An Aussie who found a strange yellow ball hanging above the door of his home has sparked debate online about over what the unusual object could be.
“What’s this bright yellow ball? Roof of undercover area,” the baffled homeowner asked members of an Australian-focused chat on Reddit, with an accompanying photo of a the object in question.
The serious question however, was met with a mixed bag of replies from fellow Redditors whose comments ranged from hilarious to serious.
“It's actually an infant tennis ball. Once mature it will bounce down,” one person joked, which was followed by another: “Forbidden fairy floss”.
Some more serious members of the group chimed in. “It looks like a silkworm cocoon,” one suggested.
“You’re about to be a parent to few hundred little arachnids,” someone said in half-jest, while other members warned that the it was a spider egg sac, it could have hundreds of spiders come out of it.
'It's so beautiful'
Other Redditors also expressed certainty that the yellow object was indeed from a spider, with some specifically mentioning the particular specie of arachnid it was.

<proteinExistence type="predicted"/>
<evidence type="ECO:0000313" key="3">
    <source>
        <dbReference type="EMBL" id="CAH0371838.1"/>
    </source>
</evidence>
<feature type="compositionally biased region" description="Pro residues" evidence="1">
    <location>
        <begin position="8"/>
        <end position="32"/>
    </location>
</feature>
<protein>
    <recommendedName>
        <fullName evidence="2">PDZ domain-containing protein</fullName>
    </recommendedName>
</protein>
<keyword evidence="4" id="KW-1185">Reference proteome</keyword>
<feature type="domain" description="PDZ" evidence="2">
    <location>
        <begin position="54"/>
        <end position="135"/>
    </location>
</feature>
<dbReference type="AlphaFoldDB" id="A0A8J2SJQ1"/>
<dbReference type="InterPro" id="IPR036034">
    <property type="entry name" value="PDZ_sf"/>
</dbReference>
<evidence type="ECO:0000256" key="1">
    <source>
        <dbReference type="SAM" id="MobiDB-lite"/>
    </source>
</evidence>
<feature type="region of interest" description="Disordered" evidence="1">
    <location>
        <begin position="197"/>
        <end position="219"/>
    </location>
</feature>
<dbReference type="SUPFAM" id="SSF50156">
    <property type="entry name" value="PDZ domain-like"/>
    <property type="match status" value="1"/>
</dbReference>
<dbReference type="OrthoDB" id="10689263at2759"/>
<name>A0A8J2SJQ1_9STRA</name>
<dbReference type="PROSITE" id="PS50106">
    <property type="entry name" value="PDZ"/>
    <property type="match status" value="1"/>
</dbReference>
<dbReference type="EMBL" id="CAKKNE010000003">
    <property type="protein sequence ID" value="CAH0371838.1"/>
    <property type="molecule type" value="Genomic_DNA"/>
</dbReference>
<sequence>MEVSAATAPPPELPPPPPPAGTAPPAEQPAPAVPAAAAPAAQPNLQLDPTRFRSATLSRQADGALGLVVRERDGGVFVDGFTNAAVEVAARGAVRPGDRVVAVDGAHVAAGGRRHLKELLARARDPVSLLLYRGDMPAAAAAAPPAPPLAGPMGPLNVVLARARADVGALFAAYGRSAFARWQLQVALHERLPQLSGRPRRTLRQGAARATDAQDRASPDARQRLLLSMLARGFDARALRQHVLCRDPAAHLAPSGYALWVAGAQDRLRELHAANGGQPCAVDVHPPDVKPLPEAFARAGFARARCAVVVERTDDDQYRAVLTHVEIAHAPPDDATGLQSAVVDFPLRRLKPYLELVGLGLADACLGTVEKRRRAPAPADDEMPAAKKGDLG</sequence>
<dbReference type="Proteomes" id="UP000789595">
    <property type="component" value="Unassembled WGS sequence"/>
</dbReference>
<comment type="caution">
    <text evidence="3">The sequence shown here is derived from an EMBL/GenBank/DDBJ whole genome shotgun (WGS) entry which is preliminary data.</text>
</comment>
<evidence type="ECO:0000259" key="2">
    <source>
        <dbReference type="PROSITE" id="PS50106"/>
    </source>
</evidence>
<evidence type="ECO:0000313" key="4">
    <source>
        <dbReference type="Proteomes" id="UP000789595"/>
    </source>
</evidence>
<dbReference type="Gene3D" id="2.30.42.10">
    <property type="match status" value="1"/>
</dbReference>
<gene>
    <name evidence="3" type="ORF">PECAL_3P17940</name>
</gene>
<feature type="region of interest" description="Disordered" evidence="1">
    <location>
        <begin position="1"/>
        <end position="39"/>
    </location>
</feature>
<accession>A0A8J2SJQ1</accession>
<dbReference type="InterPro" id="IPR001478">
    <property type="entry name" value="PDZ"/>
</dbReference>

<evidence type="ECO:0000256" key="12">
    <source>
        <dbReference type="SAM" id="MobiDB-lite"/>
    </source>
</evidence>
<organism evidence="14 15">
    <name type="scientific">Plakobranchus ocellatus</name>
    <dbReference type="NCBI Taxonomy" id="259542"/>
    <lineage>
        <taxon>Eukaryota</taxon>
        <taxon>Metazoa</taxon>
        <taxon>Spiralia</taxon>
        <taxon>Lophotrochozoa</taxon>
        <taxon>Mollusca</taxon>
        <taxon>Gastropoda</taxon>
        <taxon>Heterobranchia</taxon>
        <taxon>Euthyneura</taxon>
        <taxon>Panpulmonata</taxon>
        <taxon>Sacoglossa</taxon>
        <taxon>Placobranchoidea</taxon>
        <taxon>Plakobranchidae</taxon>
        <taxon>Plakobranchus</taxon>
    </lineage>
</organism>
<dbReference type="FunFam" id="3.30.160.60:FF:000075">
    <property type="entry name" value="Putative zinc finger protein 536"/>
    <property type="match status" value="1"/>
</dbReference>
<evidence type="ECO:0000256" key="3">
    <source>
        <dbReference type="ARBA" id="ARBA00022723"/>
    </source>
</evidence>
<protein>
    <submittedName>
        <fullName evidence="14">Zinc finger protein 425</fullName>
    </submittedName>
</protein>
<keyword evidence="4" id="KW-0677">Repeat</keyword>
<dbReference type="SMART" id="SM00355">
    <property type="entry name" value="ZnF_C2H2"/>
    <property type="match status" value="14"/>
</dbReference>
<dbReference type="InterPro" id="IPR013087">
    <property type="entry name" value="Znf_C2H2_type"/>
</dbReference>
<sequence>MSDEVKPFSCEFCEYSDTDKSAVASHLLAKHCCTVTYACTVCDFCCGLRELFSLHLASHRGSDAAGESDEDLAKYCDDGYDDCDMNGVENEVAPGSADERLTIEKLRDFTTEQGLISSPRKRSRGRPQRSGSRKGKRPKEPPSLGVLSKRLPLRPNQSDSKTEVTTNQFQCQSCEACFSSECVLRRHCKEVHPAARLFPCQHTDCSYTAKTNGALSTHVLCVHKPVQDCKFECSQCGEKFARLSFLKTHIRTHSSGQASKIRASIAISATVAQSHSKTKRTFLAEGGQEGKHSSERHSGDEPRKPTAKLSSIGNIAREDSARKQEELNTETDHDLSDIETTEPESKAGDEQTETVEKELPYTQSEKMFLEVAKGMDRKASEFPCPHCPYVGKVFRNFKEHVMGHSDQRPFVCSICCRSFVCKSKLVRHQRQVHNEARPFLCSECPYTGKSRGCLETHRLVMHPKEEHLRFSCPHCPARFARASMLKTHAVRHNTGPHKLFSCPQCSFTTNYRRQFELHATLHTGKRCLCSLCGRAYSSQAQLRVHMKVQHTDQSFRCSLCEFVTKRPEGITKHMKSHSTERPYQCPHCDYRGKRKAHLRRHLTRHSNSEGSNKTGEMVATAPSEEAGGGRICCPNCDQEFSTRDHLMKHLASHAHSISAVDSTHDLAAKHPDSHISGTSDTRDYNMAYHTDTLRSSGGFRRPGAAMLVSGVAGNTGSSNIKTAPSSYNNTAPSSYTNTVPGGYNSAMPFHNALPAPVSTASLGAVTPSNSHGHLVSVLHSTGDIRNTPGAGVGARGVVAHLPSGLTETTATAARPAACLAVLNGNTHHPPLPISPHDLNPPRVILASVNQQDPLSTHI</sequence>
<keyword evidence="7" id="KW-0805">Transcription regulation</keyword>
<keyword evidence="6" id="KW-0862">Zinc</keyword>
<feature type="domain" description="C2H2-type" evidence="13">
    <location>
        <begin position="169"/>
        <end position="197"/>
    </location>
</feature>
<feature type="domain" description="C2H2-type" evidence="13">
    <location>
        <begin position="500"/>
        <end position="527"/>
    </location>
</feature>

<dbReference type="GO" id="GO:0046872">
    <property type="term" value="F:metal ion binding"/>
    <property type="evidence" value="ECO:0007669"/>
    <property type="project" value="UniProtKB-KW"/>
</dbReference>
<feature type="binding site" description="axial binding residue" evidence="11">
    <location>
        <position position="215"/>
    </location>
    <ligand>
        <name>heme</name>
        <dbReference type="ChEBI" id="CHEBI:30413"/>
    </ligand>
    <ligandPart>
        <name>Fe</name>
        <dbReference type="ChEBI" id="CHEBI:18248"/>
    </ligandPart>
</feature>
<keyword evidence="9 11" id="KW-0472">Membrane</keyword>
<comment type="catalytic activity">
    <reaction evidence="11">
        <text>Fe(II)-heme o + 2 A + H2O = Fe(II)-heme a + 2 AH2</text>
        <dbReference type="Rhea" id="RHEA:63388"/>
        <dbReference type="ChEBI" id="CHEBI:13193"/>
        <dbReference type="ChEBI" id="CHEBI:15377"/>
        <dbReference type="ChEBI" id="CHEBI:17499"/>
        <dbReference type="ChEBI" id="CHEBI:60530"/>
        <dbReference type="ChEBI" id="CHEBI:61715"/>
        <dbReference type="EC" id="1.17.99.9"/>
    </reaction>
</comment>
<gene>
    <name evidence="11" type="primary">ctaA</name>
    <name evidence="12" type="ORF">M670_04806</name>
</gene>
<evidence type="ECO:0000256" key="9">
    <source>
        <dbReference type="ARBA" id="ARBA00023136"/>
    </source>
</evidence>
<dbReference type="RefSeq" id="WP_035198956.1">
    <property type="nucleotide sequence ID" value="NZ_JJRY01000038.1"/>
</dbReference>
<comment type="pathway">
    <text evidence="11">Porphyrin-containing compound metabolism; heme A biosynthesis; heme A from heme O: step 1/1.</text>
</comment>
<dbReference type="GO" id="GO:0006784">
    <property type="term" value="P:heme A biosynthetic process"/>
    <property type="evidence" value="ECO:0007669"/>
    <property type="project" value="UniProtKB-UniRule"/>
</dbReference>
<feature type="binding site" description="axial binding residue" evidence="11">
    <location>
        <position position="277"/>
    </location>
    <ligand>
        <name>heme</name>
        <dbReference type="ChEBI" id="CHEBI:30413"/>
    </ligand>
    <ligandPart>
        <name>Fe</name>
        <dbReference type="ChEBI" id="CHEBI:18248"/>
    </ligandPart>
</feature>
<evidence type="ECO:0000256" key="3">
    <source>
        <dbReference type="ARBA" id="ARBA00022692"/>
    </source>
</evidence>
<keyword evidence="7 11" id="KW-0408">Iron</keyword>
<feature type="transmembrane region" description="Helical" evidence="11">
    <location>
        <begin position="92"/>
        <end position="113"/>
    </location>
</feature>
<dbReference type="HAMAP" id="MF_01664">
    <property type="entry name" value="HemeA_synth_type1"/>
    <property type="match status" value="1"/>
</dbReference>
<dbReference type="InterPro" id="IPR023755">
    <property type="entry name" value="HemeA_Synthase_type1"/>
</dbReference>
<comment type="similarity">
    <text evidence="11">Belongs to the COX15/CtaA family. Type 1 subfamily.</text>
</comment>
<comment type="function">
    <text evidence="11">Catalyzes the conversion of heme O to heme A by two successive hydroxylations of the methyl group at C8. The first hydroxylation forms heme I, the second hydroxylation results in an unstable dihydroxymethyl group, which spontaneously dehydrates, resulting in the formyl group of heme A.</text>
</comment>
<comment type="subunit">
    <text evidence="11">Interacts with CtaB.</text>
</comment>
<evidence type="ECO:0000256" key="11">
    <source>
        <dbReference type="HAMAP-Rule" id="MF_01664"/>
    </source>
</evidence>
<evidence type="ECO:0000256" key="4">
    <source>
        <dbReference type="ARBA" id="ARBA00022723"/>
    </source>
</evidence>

“Not sure but I have seen thick yellow webbing done by orb spiders, maybe an egg sac?” commented one.
“It’s a golden orb spider web,” another Redditor replied. “It’s so beautiful.”
“That's an orb weaver egg sac, just leave it alone, they're good for the garden,” a third one confirmed.
What the experts say
Warren Bailey, director for Sydney-based ABC Pest Control, confirmed with Yahoo News Australia the bright yellow ball is indeed from an arachnid.
“It looks like a golden orb weaving spider,” Bailey confirmed upon reviewing the image, adding a caveat that this case is probably a one-off as these spiders are usually found in open forests and shrubland, but are also quite common in bushes and gardens.
While it may seem strange, the golden orb weaving spider is an arachnid specie found all over Australia and gets its name from their gold-coloured silk egg sacs.
These large arachnids, which are otherwise known by their scientific Nephila plumipes, are of low risk to humans as they are non-toxic. They also tend to be non-aggressive, which means that they seldom bite, but if they do, symptoms would include mild local pain, numbness and swelling. Occasional nausea and dizziness can also occur.
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